Bring a healthy appetite for gelato, pasta-making classes and hot Italian men.
Mon May 31 2010
Milan is the fashion epicenter of Italy, from Armani to Zegna. But no design house embodies edgy Milanese street style quite like Costume National (160 Mercer St between W Houston and Prince Sts; 212-431-1530, costumenational.com), whose leather pants and close-cut silhouettes scream: “I’m a badass who rides my Vespa in six-inch heels!” Such items are investment pieces, to be sure (tops start at $297 and dresses begin at $413), but unlike stores in Italy, the label’s first stateside boutique hosts occasional sales. For Italian fashion on the cheap, there’s always jeans brands Miss Sixty and Diesel.
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Continue your transformation into a bella donna with a visit to famed Naples-bred hairstylist Oscar Blandi (545 Madison Ave between 54th and 55th Sts, second floor; 212-421-9800, oscarblandi.com), who has styled the tresses of actress Monica Bellucci. Even if you can’t afford a cut with the maestro ($600) or his brother Luca ($175), you can still pick up Pronto dry shampoo ($21) or the smoothing hair treatment Trattamento di Jasmine ($24) from the salon to give your locks a lift.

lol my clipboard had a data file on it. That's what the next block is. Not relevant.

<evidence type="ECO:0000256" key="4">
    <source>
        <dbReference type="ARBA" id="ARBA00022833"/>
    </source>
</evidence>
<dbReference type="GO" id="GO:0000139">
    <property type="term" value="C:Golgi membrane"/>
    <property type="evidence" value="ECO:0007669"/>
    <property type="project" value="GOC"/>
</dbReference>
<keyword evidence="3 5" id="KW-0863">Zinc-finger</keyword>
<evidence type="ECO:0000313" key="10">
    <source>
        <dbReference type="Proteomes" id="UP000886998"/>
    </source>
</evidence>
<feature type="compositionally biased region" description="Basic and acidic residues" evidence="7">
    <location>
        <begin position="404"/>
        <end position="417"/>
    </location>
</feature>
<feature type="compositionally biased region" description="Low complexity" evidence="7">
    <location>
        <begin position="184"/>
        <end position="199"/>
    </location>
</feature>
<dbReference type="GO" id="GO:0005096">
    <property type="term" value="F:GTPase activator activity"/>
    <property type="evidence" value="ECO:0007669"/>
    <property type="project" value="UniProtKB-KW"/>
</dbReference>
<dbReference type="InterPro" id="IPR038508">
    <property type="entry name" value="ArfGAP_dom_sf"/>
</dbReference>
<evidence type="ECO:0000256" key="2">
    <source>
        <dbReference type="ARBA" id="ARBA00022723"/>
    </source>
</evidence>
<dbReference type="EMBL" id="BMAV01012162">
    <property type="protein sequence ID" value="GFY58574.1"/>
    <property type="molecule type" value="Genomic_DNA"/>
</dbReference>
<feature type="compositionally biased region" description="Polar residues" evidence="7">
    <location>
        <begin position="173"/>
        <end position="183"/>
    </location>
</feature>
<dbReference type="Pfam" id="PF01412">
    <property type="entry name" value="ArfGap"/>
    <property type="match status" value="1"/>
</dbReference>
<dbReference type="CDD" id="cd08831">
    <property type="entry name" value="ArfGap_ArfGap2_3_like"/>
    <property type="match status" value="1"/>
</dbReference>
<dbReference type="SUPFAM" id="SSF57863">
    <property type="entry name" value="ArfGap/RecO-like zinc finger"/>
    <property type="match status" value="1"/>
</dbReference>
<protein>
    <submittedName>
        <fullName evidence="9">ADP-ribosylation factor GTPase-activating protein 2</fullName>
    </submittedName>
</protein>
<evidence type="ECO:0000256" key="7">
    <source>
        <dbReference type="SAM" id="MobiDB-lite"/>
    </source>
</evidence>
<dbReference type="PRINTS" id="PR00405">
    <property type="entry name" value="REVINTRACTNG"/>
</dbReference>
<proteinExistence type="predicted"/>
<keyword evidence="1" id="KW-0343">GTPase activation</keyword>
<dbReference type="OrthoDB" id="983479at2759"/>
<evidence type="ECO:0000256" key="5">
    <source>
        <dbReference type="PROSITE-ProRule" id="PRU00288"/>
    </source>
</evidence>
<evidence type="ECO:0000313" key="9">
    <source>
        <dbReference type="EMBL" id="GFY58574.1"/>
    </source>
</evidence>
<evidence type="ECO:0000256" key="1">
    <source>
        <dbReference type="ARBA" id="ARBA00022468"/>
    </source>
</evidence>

Get a whiff of Old European charm the moment you step through the ornate iron doors of Santa Maria Novella (285 Lafayette St between E Houston and Prince Sts; 212-925-0001, lafcony.com). The centuries-old beauty company was founded in Florence by Dominican friars and continues to sell its time-tested line of perfumes, candles and shampoos. Pick up a bar of olive oil soap ($22) or skin-toning orange blossom water ($28), made with blooms picked from Sicilian orchards.
Once you’ve nabbed Italian style, show off your Sophia Loren--worthy look and hobnob with expats at one of the free monthly parties thrown by Made in Italy NYC (madeinitalynyc.com; sign up online). The group’s events are sponsored by brands like Peroni, Sambuca and Aperol, and often feature Italian DJs. “We’re bringing a new vision of Italy to New York,” says cofounder and Rome native Francesco Mo. “Not the Mulberry Street Italy, but a modern one, with its style and technology. It’s not spaghetti and meatballs—it’s a lot more than that.”
In September, Italian architecture, design and art center Triennale di Milano New York (40 W 53rd St between Fifth and Sixth Aves; triennale.it/newyork) will open with an exhibit dedicated to Milanese architect Gio Ponti.
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